SPLC lawsuit: Latest Muslim ban unconstitutional, harms families and others

President Trump’s latest executive order banning travelers from six predominantly Muslim countries is an unconstitutional Muslim ban that threatens to break up families and prevent Shi’a Muslims from studying their faith with religious scholars, according to a federal lawsuit filed today by the Southern Poverty Law Center, Muslim Advocates and a coalition of other organizations.

The lawsuit was filed in the U.S. District Court for the District of Columbia on behalf of a Yemeni couple in the United States unable to bring two of their children to America under the executive order. Another plaintiff, the Universal Muslim Association of America (UMAA), is effectively barred under the order from bringing Shi’a scholars into the country to teach its members.

Trump’s order is unconstitutional because it discriminates against the plaintiffs on the basis of their religion and national origin. Given UMAA’s status as the largest organization of Shi’a Muslims in the United States, the lawsuit offers a perspective not found in other lawsuits filed against the order, which has been temporarily blocked nationwide.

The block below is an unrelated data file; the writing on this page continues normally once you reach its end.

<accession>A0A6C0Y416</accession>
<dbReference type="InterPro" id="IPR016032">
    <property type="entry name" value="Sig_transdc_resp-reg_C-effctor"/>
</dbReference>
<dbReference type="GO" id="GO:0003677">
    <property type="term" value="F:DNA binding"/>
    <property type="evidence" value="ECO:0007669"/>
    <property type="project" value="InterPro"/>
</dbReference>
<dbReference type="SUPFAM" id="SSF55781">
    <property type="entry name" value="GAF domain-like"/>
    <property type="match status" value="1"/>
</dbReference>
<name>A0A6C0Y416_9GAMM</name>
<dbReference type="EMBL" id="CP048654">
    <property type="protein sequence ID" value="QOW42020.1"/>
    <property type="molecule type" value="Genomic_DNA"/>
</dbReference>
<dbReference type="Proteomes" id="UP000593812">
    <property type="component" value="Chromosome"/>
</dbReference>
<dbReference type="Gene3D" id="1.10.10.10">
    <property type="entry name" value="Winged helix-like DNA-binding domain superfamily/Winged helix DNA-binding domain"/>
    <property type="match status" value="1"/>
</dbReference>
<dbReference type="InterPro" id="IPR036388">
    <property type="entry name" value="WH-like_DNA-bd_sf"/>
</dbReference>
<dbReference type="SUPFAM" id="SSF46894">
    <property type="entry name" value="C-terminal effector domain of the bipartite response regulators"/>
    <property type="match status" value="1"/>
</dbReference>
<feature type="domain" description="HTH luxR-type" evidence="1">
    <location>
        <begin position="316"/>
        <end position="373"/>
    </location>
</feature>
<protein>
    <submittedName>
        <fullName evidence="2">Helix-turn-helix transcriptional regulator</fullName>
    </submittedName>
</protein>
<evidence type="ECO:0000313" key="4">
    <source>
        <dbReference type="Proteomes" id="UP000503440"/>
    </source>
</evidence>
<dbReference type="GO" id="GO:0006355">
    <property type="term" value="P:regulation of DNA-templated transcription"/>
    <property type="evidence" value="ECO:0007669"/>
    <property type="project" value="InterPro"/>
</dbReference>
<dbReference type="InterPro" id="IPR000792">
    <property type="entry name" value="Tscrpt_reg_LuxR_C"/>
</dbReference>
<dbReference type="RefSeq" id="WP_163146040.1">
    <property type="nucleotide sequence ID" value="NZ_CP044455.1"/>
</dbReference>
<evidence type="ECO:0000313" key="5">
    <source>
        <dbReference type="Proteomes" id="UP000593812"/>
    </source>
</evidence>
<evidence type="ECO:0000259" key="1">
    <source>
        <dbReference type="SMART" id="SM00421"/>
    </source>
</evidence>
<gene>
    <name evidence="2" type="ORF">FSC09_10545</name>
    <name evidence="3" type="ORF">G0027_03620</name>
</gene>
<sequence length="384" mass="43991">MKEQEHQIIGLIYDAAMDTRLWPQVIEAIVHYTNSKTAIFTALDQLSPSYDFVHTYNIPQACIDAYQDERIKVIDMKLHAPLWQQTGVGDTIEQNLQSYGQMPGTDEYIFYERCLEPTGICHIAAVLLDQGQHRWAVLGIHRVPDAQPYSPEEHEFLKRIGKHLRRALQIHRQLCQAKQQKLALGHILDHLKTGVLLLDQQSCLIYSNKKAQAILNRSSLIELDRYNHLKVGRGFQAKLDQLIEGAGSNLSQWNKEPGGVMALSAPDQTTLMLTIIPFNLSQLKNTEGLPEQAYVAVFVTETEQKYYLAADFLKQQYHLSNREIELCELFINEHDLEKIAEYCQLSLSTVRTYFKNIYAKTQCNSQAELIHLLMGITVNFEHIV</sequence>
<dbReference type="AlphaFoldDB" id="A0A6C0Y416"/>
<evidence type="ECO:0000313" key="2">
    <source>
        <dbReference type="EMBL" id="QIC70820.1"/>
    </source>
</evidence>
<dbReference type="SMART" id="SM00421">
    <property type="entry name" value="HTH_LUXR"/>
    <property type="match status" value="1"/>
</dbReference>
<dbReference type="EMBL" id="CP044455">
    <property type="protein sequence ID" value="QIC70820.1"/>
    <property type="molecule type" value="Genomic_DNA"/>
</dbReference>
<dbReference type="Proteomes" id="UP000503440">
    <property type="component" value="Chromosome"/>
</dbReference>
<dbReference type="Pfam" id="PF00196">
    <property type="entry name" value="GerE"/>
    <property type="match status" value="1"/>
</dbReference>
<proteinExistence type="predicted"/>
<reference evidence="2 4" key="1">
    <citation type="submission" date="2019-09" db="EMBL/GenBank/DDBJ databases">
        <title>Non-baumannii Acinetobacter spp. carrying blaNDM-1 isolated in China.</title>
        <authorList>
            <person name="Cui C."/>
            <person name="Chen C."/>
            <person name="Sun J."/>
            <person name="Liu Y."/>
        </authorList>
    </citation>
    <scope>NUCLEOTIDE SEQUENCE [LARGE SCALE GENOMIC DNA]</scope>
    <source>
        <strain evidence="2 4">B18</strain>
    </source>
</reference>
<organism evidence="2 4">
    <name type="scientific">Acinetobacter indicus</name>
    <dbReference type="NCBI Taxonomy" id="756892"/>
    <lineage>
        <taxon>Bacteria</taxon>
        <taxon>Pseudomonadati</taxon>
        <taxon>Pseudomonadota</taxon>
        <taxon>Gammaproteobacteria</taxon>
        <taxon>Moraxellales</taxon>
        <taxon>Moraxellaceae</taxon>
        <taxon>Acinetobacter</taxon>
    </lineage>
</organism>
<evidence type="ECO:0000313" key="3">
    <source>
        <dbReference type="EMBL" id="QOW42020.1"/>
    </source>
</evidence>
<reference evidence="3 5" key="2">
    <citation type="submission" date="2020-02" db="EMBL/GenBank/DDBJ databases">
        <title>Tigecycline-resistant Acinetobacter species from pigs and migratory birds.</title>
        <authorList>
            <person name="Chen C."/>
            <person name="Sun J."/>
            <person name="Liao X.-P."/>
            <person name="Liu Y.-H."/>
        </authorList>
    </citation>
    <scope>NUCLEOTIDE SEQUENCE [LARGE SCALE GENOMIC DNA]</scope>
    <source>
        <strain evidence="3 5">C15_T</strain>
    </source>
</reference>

In addition to Muslim Advocates, co-counsel in the lawsuit include Americans United for Separation of Church and State and the law firm of Arnold and Porter Kaye Scholer.

“No one should be fooled by the latest travel ban,” said Naomi Tsu, SPLC deputy legal director. “President Trump is still trying to deliver on his campaign promise of a Muslim ban. As this lawsuit makes clear, it threatens to wreak havoc in the Muslim community. The Muslim ban is unconstitutional and it must end.”

The Yemeni couple, referred to only as John and Jane Doe in the lawsuit, are living as asylees in the United States while a civil war ravages their home country. The couple could only afford to bring three of their five children to the United States in early 2015. Their two remaining children, young boys, recently fled the violence in Yemen and are waiting abroad while a U.S. Embassy considers their visa applications.

The executive order, however, bans Yemeni nationals from entering the United States for 90 days. And despite a provision that allows for “case-by-case waivers,” the State Department has yet to schedule a consular interview for the boys, which would start such a process. Meanwhile, the couple has not seen their sons in more than two years.

The Universal Muslim Association of America has been unable to bring some of the religion’s highest-ranking scholars to the United States for events, including its upcoming national convention, because most of them live in nations named in the travel ban – effectively depriving the association’s members of the teachings of Islam’s most important scholars.

The current executive order is the second attempt to implement the Muslim ban Trump promised on the campaign trail. It bans travelers from Iran, Libya, Somalia, Sudan, Syria and Yemen. The earlier order was blocked by the courts. The lawsuit notes that the day the latest ban was temporarily blocked nationwide by the U.S. District Court, District of Hawaii, Trump told the audience at a rally that the ban was a “watered-down version of the first one” and that “we ought to go back to the first one and go all the way.”